Tag Archives: reflection

The Classic Pamela Positive: Keep Your Balance

 

I think one key point in life is to maintain balance — balance between time for work, time for loved ones, time for oneself, time for interests outside of one’s business. It’s so important to keep that balance, or we’ll simply burn-out.

 

 

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I remember once when I was young in my career, and meeting with a fairly older, single woman. She was a successful venture capitalist. But I don’t know that I would consider her life successful. She traveled the world incessantly and was on every important board. But she seemed tired and joy was scarce. She told me to “Pack it all in.”

I didn’t. I kept my balance. I started a nonprofit and I did creative improv. I took care of my very young nephews and nieces. I loved life and I loved the people in my life.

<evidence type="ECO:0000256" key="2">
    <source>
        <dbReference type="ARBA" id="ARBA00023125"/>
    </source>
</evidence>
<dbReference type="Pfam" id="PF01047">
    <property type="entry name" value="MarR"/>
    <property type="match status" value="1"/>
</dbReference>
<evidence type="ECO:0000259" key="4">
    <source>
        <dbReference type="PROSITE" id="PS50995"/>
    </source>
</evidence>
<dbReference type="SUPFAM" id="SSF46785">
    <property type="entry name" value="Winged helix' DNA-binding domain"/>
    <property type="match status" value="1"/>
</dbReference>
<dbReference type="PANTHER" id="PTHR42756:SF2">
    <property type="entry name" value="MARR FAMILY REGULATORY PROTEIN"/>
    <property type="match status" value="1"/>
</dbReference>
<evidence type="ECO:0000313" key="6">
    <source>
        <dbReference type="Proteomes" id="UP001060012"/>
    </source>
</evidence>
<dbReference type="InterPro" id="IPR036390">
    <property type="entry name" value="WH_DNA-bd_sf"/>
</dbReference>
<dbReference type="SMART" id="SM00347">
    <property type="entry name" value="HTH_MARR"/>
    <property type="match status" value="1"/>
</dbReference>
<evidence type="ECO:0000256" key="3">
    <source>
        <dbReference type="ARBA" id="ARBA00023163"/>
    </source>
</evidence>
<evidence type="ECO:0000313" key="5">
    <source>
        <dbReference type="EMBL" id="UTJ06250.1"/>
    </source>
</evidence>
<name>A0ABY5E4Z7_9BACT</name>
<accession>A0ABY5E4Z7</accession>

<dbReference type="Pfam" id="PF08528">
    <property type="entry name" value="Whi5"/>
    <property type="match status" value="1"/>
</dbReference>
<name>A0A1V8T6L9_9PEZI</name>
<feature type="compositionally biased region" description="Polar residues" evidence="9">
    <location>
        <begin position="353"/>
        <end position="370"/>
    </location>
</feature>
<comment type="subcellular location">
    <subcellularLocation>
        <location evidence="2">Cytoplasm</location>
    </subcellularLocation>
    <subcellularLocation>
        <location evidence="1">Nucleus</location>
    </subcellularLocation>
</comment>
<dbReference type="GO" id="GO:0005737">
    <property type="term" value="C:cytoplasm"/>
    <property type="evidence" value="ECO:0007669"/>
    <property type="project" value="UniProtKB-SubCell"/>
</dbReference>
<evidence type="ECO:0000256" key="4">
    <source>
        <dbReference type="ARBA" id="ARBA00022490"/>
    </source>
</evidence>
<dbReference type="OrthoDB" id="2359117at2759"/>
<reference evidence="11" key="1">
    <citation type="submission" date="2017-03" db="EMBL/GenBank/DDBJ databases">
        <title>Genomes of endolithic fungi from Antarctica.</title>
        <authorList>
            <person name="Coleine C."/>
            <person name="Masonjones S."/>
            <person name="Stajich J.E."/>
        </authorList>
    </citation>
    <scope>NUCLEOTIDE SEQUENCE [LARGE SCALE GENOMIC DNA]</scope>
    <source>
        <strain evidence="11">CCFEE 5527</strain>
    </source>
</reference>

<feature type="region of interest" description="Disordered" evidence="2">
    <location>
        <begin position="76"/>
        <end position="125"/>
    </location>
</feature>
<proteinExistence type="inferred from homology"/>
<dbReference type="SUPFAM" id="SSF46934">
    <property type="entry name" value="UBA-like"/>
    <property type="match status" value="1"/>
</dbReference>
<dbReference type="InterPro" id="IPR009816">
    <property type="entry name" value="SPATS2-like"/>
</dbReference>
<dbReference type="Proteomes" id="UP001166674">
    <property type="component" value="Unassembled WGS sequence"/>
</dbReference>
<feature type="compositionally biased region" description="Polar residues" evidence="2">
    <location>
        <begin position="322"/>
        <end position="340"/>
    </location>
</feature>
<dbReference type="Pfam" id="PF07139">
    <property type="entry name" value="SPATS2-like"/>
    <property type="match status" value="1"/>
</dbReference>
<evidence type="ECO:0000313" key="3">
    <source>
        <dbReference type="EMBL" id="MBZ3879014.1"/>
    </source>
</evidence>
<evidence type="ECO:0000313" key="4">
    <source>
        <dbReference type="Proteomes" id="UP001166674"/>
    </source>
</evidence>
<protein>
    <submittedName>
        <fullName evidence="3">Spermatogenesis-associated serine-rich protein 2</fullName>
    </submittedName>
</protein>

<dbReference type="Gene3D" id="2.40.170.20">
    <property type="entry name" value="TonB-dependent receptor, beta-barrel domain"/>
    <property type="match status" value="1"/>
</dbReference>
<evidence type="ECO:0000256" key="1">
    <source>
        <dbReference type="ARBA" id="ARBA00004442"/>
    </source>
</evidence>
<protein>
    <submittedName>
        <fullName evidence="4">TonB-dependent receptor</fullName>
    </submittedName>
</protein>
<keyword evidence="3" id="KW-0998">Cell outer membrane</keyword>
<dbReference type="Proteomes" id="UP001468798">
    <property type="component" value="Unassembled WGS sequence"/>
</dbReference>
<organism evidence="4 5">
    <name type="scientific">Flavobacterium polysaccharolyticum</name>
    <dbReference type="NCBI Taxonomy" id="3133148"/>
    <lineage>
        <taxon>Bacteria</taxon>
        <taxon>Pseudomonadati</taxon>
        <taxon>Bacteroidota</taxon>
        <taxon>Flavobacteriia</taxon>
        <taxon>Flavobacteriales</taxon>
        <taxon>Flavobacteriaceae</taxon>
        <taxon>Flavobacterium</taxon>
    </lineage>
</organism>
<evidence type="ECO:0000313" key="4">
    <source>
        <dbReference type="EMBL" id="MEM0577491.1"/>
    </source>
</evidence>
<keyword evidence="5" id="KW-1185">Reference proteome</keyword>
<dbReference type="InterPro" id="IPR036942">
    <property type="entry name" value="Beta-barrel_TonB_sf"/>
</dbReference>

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We need to be renewed. We need to feel honored as whole, functioning people with families, outside interests, balanced lives, as well as our commitment to achieving the goals and vision of the organizations we run. The beauty of this balance is that I come back energized to UniversalGiving™. My mind has had “time off” and is thrilled to re-engage with our efforts to serve. I look at challenges in a new light. My energy is renewed. I bring new skills to the table; my thoughts are stronger and more helpful. It’s better for me–and for my organization.

 

 

The Classic Pamela Positive: “Be Clear About What Is Truly Essential”

 

Marine corps officer Robert J. Wicks shares with us some important lessons on life and nature.

Rather than read, he encourages us to reflect.  If we face a challenge, we can act not from anger but from joy and grounded peace.

 

 

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From his book, Streams of Contentment, here are three tips on living a natural, and successful life.